The push to weaken net neutrality that began shortly after President Trump took office took another step forward this week, with Federal Communications Commission chairman Ajit Pai announcing plans to demolish the 2015 rules former President Obama used to implement net neutrality with Title II classification.
Pai outlined those plans yesterday during a speech at The Newseum in Washington (click here for a full text of his remarks). He called Obama’s directives “heavy handed” and “all about politics”.
He claims the rules have hurt investment and clobbered small internet providers with mandates they can’t afford.
He said the internet has been the greatest free-market success story in history because of the landmark agreement between former President Clinton and a Republican Congress that resulted in the Telecommunications Act of 1996. In that legislation, he said, both parties decided “to preserve the vibrant and competitive free market that presently exists for the internet, unfettered by federal or state regulation”.
Until two years ago, that is, when he said the FCC decided to impose a set of heavy-handed regulations upon the internet in what he called a partisan action. He said:
[Obama and the Democrats] decided to slap an old regulatory framework called Title II – originally designed in the 1930s for the Ma Bell telephone monopoly – upon thousands of internet service providers, big and small. It decided to put the federal government at the center of the internet. Why? It was all about politics. Days after a disappointing 2014 midterm election, and in order to energize a dispirited base, the White House released an extraordinary YouTube video instructing the FCC to implement Title II regulations. This was a transparent attempt to compromise the agency’s independence. And it worked.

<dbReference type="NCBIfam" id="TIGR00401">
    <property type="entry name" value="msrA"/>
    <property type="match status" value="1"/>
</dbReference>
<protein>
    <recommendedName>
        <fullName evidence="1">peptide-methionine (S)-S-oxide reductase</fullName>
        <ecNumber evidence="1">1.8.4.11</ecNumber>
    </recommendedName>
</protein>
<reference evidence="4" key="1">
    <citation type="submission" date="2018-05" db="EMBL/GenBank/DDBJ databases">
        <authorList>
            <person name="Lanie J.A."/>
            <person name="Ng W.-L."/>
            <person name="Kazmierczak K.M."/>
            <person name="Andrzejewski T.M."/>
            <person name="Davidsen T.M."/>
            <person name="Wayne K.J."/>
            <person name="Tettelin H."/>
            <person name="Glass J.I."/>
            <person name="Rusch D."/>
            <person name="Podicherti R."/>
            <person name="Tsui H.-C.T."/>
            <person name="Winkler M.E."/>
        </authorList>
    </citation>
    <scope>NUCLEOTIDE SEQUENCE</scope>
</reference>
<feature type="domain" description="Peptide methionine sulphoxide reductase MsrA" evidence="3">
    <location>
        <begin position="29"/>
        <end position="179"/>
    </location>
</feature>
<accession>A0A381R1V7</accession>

Pai’s proposal is to:
- Return the classification of broadband service from a Title II telecommunications service to a Title I information service. This would be a return to the “light-touch regulation” from the Clinton Administration, he said.
- Eliminate the so-called Internet Conduct Standard. Pai said the 2015 rule gave the FCC a roving mandate to micromanage the internet. Eliminating the standard would end that.
- Seek comment on how to approach the so-called bright-line rules adopted in 2015.
The FCC will vote on the plan at a May 18 meeting. Months of debate will surely follow as the matter is opened up for public comment. The commission will revise the rules based on that feedback, Pai said.
Though Pai describes the actions of two years ago as a politically motivated case of government overreach, it’s worth noting that in 2014 more than 4m public comments supporting net neutrality were sent to the FCC. A lengthy debate ensued then as well, and the Obama-era FCC agreed with the majority.
Speaking for the minority, Pai, a free-market conservative, wrote a scathing 67-page dissent saying net neutrality was a response to “anecdote, hypothesis, and hysteria… not just a solution in search of a problem – it’s a government solution that creates a real-world problem”.